However, loneliness does strike us at some time or the other in our lives due to life’s many painful experiences from childhood on. Some say loneliness is the malaise of our times, particularly as it affects young people, because of the increasingly busy, consumerist and techno-savvy world in which we live.
There is no doubt, a temporary phase of loneliness is natural, but it can be destructive if it becomes a prolonged state of depression. We may do harm to ourselves and to others. There is need to come out of that state at the earliest; and much depends on peers, elders, friends and relatives to help a person overcome this state. The person himself or herself also has the responsibility to open the door of one’s heart to the workings of the Holy Spirit who is the true counsellor, the paraclete, the comforter and the life-giver. The word of God, our liturgical worship, the devotional life of the Church, our family prayer, our social relationships, our church activities and a selfless service to humanity are a great means to take us from loneliness to ‘aloneness’ to ‘solitude’.
From his birth until his death on the cross and the victory of the resurrection, Our Lord Jesus Christ speaks to us of his communion with the Father whose will he has come to accomplish on this earth. Already at his baptism the Father reveals him as his ‘beloved son’ with whom he is well pleased. In the strength of this relationship Jesus shuns the temptations of the evil one to pleasures, wealth, power and popularity during his forty days of fasting and prayer in the desert before beginning his public ministry. Throughout his public ministry of healing, forgiving and proclaiming the Good News of God’s Kingdom he faces bitter opposition from the evil one who attacks him overtly and covertly through his agents– the Pharisees, the Sadducees, the Scribes, the Lawyers, the temple aristocracy, the Sanhedrin and the Roman administration. Jesus does not back out but carries on accomplishing his mission of doing good and showing us the way of salvation until his arrest, shoddy trial and ignominious death on the cross. The way of the cross was truly a way of unexplainable suffering and pain, both physical and emotional, which we meditate upon during the days of Lent and particularly on Good Friday.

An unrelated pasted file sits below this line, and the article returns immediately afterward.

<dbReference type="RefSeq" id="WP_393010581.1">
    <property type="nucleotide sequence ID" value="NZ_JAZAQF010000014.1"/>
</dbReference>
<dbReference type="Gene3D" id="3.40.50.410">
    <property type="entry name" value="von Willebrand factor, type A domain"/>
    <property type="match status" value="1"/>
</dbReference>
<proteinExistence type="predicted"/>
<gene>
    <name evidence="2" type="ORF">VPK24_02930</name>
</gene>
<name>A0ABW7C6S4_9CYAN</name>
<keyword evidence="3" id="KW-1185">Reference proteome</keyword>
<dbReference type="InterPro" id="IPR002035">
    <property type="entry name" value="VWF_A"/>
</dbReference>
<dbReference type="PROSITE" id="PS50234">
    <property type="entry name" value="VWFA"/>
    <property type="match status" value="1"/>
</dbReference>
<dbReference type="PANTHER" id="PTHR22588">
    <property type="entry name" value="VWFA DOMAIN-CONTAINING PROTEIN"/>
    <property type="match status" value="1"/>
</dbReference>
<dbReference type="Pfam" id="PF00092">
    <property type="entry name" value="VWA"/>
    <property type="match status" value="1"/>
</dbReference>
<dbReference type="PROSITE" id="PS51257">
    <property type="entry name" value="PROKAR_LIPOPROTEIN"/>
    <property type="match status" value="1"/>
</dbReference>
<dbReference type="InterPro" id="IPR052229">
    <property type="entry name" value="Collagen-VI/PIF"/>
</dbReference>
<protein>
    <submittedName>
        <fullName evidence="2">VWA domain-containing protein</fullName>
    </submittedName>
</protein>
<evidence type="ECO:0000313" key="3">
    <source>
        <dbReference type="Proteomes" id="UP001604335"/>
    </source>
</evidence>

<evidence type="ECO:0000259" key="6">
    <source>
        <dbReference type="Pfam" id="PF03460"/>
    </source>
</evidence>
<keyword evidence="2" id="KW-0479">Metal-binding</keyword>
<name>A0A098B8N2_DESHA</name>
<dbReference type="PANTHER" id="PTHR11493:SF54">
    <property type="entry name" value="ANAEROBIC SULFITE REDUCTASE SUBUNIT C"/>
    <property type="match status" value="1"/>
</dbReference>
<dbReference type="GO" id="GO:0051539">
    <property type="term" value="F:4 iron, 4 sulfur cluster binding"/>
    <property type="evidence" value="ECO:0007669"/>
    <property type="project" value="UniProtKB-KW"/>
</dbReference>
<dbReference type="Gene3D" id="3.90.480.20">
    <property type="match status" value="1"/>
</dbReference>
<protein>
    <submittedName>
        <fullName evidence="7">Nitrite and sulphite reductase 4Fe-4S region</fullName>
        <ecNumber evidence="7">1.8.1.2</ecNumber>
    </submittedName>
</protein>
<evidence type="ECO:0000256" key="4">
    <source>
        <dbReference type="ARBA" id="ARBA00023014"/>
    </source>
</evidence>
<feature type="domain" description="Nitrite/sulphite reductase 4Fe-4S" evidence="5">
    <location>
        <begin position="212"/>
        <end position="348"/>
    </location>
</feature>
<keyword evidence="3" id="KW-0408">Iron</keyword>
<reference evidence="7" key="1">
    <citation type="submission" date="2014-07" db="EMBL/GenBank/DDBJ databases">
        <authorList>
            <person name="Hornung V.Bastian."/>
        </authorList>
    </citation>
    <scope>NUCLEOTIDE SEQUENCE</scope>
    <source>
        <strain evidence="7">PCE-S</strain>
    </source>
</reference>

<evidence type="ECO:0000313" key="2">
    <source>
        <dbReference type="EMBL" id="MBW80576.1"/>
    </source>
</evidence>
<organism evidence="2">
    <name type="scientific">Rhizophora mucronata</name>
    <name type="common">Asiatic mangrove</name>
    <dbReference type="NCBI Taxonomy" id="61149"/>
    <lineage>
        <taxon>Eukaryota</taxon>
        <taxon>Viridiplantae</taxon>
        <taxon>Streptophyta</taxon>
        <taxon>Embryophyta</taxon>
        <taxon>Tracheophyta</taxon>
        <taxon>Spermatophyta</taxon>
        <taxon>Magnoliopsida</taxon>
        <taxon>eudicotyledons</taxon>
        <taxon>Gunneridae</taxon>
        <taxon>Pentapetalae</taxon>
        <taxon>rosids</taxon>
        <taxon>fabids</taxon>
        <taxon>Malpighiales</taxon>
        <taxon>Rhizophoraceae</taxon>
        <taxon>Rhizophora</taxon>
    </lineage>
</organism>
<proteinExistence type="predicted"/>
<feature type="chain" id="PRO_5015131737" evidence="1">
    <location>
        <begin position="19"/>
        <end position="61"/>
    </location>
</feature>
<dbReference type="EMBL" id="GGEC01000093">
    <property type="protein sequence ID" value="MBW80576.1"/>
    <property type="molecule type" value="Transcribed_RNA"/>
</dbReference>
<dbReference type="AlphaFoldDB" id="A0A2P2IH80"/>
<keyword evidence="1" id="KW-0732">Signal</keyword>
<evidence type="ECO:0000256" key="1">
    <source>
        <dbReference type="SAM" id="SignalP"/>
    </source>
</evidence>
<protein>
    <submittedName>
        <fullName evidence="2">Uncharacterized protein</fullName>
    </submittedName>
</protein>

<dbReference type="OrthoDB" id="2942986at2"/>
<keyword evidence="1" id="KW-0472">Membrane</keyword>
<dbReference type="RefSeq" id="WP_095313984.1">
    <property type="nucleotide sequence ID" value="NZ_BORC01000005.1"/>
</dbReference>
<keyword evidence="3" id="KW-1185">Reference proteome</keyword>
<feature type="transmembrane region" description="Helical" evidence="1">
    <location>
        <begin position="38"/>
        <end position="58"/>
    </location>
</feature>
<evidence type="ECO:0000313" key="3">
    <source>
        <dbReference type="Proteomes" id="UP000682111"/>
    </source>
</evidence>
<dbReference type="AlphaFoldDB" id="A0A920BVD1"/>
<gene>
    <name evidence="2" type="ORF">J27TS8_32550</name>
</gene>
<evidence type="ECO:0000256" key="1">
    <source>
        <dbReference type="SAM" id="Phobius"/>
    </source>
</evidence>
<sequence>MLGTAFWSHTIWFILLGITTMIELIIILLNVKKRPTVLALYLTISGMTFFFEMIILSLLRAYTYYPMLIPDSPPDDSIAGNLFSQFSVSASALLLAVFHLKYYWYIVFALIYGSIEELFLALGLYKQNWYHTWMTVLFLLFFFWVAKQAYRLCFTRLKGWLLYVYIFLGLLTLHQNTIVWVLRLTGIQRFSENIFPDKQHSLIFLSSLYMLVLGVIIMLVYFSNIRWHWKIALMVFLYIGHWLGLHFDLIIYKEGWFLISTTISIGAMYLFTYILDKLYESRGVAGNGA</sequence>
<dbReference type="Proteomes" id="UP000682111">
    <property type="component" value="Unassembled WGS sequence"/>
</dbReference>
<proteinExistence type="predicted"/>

What could have sustained Jesus throughout his ministry and during this final phase of his life which we call his passion and death when all human support had left him and he was abandoned into the hands of his enemies? Without any doubt, it was his communion with the Father. As the Gospels, especially of John, so emphatically illustrate, the source, the mainstay, the raison d’être of the life and mission of Jesus is his Father. Finally, it is the Father who strengthens him to ‘drink the cup’ to the dregs and forgive his enemies before surrendering his spirit into the Father’s hands at the completion of his mission.